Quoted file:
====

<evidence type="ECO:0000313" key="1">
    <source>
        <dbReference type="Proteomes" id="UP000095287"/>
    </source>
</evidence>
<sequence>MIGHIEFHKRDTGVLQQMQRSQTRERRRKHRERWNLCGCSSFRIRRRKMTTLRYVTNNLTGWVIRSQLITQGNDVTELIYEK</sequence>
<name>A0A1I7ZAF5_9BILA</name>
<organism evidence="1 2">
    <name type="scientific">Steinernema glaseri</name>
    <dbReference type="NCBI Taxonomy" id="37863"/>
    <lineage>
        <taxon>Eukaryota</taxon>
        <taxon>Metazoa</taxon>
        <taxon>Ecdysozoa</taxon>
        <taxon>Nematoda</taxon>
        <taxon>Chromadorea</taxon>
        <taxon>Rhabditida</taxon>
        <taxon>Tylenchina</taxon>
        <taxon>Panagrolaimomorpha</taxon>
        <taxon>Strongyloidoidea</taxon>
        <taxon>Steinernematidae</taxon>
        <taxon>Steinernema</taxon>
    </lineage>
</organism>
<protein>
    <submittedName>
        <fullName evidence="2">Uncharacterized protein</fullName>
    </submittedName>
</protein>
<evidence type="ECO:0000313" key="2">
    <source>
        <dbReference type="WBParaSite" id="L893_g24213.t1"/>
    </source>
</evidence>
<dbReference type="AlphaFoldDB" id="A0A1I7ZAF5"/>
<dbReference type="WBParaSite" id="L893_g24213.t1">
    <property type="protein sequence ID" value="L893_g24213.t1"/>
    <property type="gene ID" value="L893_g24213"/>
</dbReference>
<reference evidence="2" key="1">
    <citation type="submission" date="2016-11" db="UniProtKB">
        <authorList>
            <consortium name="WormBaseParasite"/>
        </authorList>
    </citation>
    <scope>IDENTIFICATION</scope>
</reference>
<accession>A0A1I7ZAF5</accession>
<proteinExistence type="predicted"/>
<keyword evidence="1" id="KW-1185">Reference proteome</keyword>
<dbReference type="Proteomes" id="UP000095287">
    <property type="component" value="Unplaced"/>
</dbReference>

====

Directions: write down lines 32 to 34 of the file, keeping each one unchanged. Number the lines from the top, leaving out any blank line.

        <dbReference type="WBParaSite" id="L893_g24213.t1"/>
    </source>
</evidence>